I wondered as to what I would find at the Docks, but I knew that Papa wouldn’t fail me. I closed the door behind me when I noticed several figures around me.
“We’ve been waiting Mr. Dills; I’ve been waiting for this,” said the tallest one.

Just When You Think You Have an Easy Case…

“Well, you’ve come to the right place,” I said in my smoothest, most nonchalant voice. “Take a seat, make yourself comfortable,” I continued, propping my feet back up, stretching out my long legs, and running my hand through my hair.
“Thank you,” she responded politely, moving toward the chair, grasping it with her velvet gloves, then adjusting herself in the seat. “Well, see my husband, he-” she paused for a moment. Damn, all the good women are taken! “Well, see, my husband, he’s been involved in a lot of ‘incidents’, and I think our lives are in danger. I don’t have any real proof, but it always feels like there’s someone in the shadow, like, like-“
“Like you’re being followed?” I finished, casting my eyes up to the ceiling, pulling the pipe out of my desk and lighting it without glancing back at it. She nodded, and I imagine that she had a very concerned countenance at that moment, though I couldn’t look through her veil; not like I cared. I learned it was never worth it to get even remotely emotionally involved in a case. Until you know how padded their pocketbook is, of course.
“Could you do something about that?” She kind of looked at me funny, and I just kind of looked back. “Well, I don’t really know what I’m asking for,” she interjected, breaking the awkwardness. “I don’t even know if you can help. I just thought-“
“You know, I’ve done hundreds of cases,” I said wistfully “and I know exactly how they all begin. Just like that.” I gestured with my pipe at her, moving my eyes back to the ceiling. “I can do it. But it’s going to cost you; my usual ra-“
Just then, a series of loud pops went off behind me, breaking the serenity of the moment, shattering the window behind me and tearing the blinds. I felt a searing pain and quick air just above my shoulder. Instinctively, I immediately pulled my gun out of my hidden holster, falling to a position behind my desk. The firing abruptly stopped, and I catiously poked my head up to see where it had come from, but my assailants had fled. I was quite angry about another attack on my life, but even more perturbed that they had forced me to drop (and possibly damage) a perfectly good pipe. I sighed, reholstering my gun, vaguely satisfied that I was still alive.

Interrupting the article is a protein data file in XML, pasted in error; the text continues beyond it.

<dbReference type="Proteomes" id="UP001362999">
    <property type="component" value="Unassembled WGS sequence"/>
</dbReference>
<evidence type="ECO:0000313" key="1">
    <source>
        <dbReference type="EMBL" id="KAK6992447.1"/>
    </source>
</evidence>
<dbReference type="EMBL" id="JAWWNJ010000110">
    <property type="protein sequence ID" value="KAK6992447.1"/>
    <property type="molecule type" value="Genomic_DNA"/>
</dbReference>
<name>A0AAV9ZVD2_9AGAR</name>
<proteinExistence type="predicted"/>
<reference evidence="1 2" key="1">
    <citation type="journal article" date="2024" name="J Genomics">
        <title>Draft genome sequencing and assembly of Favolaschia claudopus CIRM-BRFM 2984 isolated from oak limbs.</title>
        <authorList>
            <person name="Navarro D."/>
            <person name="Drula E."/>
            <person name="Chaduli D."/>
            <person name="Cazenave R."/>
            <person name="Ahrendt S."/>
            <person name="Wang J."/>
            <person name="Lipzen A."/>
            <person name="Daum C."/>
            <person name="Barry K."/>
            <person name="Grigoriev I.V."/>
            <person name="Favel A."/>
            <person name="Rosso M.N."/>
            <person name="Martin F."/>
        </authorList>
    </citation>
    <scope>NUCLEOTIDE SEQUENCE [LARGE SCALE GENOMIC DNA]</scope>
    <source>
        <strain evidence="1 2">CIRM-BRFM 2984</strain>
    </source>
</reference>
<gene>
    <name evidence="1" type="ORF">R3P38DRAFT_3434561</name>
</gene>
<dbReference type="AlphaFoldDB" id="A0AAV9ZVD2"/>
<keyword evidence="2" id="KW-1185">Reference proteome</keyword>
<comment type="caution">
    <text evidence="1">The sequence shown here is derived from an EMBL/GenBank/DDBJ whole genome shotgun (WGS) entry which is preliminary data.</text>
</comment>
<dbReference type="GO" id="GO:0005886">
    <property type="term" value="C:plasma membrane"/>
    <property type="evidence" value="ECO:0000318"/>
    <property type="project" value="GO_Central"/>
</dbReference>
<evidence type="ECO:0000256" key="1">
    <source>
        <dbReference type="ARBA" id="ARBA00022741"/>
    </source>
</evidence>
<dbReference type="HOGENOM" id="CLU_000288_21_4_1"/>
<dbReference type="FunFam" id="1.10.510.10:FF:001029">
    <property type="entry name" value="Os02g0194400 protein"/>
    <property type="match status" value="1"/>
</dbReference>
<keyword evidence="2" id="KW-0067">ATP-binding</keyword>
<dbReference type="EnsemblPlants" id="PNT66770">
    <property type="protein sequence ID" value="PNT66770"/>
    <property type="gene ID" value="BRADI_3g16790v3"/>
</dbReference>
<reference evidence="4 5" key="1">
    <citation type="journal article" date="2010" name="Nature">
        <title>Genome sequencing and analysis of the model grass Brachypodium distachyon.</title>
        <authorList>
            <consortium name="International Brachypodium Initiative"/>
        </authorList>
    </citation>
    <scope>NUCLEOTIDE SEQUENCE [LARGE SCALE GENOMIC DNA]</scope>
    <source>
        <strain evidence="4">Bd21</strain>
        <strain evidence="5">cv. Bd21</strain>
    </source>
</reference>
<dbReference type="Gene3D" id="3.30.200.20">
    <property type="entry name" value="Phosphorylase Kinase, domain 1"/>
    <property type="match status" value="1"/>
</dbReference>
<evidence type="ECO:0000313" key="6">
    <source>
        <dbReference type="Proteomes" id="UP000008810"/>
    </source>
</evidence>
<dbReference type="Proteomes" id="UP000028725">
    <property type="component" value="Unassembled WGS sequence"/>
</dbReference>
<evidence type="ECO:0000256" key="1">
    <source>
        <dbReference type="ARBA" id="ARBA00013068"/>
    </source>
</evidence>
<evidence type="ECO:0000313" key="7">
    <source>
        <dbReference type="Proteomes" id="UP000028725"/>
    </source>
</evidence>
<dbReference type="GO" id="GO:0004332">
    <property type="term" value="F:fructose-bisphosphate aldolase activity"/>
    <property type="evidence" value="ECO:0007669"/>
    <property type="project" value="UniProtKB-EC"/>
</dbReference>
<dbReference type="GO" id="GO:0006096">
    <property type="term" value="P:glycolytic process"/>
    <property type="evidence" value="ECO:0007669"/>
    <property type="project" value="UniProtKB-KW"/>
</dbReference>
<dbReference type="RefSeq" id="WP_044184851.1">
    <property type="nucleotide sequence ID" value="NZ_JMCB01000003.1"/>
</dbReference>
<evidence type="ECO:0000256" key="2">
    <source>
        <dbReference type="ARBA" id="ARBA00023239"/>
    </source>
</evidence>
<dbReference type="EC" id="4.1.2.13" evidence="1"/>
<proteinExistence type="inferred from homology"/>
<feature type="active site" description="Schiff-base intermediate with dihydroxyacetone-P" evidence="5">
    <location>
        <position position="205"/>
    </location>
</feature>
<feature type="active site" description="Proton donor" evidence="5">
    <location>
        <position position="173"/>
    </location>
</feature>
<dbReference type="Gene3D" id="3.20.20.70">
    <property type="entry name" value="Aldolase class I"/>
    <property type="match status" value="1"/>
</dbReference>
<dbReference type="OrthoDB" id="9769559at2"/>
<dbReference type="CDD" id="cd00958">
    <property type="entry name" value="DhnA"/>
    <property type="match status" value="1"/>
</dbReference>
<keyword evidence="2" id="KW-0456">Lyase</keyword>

“Could’ve been worse,” I commented as I turned to look at my guest.
“Aww hell…”

Introducing…

It was a late afternoon, one of those afternoons where you have the taste of lunch’s pastrami just sitting in your mouth, slowly growing more and more foul as it turns to gingivitis. It had been a slow day in the office, no visitors, no mail, no mystery. I always hated days like that, because you knew that somewhere something was happening that needed to be fixed. If only I had the motivation to get up and fix it instead of letting someone come to me.
I counted the number of lace crosses on my shoes as my feet sat propped up on my desk, staring straight up to the ceiling with those toes that so desperately needed clipping. I had played with my fedora for what seemed like an eternity. Every sound that passed in the hallway excited me, a possibility for a new case to be presented, yet each echoed away in silhouettes just as they came. I had counted the number of ceiling tiles 42 times when I heard the doorknob clink as it turned. Immediately at attention, I dropped my feet, pulled out my pen, and looked hard at the grocery list on my desk, slowly raising my head as my visitor came in.
She was beautiful.
Yet mysterious.
“Hello, are you Mr. Dixon Dills?” I slowly nodded my head at the anonymous figure at the door, wondering why she didn’t just read it off the door. “I’m Betty Belle, and I need your help…”

Stories of Summer

Summer is glorious beyond all gloriousness.
And I’ve never enjoyed it so much.
In the past, I’ve always just kind of stayed at home and vegged all summer, but not this year. This year is going to be so awesome.
Sort of.
Well, the day after school got out, I got a chance to bring Nerd Football back, and we had a good 12 ppl show up to play. We played for about 2 hrs, and I must say, that was probably some of the best Nerd Football we’ve ever played. No rain, no injuries(Willie *ahem*), reasonable teams, and pretty good weather. It was great.